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Shakepeare said it first, you say it every day

Shakepeare said it first, you say it every day

A Quick Guide to Reading Shakespeare Probably the number one complaint about reading Shakespeare is that it doesn't always read like "normal" English. It's a natural and legitimate accusation. Shakespeare wrote for an audience over 400 years ago. The Elizabethan era was a particularly volatile growth spurt in the English language. So how can a reader today bridge that gap between then and now? Word Usage First and foremost, there have been numerous vocabulary changes in English since Shakespeare was writing. Grammar This is where the flexibility of Shakespeare's English is often most apparent. Wordplay Some of the most difficult passages of Shakespeare occur when the Bard is purposely playing with language. Versification One issue often overlooked is that Shakespeare's plays were written as dramatic literature-meant to be performed and heard aloud, not silently read. Other Web Resources The Internet provides a wealth of opportunities for learning more about Shakespeare and his language.

Absolute Shakespeare - plays, quotes, summaries, essays... First World War Poetry Digital Archive The First World War Poetry Digital Archive is an online repository of over 7000 items of text, images, audio, and video for teaching, learning, and research. The heart of the archive consists of collections of highly valued primary material from major poets of the period, including Wilfred Owen, Isaac Rosenberg, Robert Graves, Vera Brittain, and Edward Thomas. This is supplemented by a comprehensive range of multimedia artefacts from the Imperial War Museum, a separate archive of over 6,500 items contributed by the general public, and a set of specially developed educational resources. These educational resources include an exciting new exhibition in the three-dimensional virtual world Second Life. Freely available to the public as well as the educational community, the First World War Poetry Digital Archive is a significant resource for studying the First World War and the literature it inspired.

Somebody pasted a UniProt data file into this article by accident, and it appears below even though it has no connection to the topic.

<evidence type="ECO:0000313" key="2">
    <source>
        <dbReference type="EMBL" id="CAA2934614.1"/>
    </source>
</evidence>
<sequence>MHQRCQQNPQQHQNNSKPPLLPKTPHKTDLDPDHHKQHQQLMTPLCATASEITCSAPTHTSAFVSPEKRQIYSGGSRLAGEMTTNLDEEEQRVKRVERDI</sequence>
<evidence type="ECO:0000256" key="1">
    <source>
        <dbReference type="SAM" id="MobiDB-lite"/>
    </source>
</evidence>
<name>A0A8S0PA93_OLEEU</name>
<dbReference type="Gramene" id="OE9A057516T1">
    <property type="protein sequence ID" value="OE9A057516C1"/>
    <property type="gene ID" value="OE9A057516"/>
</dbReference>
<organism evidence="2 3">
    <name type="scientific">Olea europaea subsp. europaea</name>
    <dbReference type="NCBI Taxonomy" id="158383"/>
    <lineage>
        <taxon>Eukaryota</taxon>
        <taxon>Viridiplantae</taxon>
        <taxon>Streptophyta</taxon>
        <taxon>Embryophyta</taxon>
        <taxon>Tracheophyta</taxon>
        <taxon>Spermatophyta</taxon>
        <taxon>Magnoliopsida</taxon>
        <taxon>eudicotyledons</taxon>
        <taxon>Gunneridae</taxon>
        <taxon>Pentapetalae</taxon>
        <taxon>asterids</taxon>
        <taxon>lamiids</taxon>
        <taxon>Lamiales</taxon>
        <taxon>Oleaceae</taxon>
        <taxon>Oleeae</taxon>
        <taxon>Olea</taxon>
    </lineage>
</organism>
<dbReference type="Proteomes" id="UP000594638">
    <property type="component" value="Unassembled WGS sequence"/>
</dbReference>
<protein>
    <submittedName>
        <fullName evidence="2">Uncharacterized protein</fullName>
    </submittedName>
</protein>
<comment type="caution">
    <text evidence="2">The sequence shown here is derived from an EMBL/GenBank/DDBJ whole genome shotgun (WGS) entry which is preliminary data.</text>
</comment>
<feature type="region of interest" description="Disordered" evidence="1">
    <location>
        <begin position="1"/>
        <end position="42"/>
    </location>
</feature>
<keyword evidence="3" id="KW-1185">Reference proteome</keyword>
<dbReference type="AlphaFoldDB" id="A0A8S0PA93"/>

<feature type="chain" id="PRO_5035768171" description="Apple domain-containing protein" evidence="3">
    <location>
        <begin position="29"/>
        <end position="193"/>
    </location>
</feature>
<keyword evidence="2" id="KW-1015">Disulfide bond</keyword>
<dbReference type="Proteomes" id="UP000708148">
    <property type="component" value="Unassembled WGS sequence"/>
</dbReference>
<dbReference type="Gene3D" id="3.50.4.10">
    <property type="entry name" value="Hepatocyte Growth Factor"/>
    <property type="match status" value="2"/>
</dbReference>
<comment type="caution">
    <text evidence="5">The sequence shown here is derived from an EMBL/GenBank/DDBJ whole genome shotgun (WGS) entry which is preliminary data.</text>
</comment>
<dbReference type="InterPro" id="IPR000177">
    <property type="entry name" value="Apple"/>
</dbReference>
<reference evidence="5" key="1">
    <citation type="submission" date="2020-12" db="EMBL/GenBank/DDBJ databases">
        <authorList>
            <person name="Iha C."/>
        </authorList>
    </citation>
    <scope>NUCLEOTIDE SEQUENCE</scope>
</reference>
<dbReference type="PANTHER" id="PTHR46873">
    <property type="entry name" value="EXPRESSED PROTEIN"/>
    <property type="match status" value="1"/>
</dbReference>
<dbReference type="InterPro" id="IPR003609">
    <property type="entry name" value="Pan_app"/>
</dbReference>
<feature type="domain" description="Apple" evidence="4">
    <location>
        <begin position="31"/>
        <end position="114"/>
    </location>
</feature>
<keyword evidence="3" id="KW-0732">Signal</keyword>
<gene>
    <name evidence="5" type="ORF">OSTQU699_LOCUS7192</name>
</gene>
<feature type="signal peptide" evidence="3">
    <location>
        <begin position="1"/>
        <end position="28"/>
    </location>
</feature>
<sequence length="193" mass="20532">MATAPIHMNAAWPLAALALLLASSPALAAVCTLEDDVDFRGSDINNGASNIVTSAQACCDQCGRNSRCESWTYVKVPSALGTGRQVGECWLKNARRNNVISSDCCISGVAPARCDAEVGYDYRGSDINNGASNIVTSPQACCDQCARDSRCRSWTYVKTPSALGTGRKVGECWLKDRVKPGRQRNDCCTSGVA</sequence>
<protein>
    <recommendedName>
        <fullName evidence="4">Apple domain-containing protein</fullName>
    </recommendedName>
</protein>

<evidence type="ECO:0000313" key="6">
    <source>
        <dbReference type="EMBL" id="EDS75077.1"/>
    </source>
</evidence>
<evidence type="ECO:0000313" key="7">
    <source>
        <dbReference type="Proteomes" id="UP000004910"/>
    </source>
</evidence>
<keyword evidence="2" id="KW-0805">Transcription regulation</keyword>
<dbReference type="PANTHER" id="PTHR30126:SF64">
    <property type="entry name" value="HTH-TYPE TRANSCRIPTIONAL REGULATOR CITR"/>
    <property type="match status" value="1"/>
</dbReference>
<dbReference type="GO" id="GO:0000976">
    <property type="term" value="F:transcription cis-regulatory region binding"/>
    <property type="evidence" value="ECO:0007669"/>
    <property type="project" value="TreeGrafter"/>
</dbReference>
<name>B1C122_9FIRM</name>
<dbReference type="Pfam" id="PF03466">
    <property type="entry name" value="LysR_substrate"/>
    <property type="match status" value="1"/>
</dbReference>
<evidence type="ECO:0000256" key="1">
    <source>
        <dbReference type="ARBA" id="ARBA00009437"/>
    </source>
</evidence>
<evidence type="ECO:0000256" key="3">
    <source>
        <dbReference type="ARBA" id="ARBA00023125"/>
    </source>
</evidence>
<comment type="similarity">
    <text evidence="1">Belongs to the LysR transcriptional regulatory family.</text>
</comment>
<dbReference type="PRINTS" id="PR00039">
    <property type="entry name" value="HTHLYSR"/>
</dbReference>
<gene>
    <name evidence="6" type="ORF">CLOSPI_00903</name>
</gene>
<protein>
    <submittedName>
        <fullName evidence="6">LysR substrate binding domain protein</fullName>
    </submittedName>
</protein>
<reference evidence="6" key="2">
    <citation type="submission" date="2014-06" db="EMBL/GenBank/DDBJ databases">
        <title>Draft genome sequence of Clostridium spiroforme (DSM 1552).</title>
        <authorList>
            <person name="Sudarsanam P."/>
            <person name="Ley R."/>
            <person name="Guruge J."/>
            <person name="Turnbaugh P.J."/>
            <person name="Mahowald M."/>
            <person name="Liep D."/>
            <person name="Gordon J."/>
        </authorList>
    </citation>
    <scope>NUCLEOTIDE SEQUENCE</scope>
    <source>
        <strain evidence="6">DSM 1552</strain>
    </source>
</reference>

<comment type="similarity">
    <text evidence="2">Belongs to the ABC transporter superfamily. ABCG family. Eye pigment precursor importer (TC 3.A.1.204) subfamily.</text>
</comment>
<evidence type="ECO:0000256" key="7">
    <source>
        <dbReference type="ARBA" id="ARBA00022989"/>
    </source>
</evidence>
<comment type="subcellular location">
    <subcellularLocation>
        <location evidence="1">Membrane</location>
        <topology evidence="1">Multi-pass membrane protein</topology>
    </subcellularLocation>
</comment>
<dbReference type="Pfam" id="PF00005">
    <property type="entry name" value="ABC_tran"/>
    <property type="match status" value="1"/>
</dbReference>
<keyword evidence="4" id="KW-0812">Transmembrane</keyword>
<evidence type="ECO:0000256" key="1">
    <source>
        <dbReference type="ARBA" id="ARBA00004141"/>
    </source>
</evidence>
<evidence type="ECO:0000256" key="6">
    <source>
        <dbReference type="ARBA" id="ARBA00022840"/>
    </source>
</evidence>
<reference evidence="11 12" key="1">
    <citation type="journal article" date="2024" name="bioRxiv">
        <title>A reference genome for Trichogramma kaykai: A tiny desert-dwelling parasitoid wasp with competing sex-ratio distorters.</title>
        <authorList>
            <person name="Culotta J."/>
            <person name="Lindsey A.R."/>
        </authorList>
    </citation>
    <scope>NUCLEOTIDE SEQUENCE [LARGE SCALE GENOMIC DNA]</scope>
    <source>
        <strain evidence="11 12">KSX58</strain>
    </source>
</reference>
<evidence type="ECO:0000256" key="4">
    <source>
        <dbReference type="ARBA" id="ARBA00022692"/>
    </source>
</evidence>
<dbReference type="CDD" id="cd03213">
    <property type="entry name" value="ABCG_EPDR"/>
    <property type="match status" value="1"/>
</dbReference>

Life and times Very little is known for certain about William Shakespeare. What we do know about his life comes from registrar records, court records, wills, marriage certificates and his tombstone in Holy Trinity Church, Stratford-upon-Avon. William Shakespeare was baptised on 26 April 1564 at Holy Trinity in Stratford-Upon-Avon. Traditionally his birthday is celebrated three days earlier, on 23 April, St George's Day. William's father, John Shakespeare, was an affluent glove maker, tanner and wool dealer who owned property in Stratford. William's mother, Mary Arden, was the daughter of a prosperous farmer, Robert Arden, who had left her some land in Wilmcote, near Stratford. William almost certainly went to one of Stratford's 'petty' or junior schools where he would have learnt his letters with the help of a hornbook. In 1582, when he was 18, Shakespeare married Anne Hathaway. From 1585 until 1592, very little is known about Shakespeare. Sometime after 1611, Shakespeare retired to Stratford.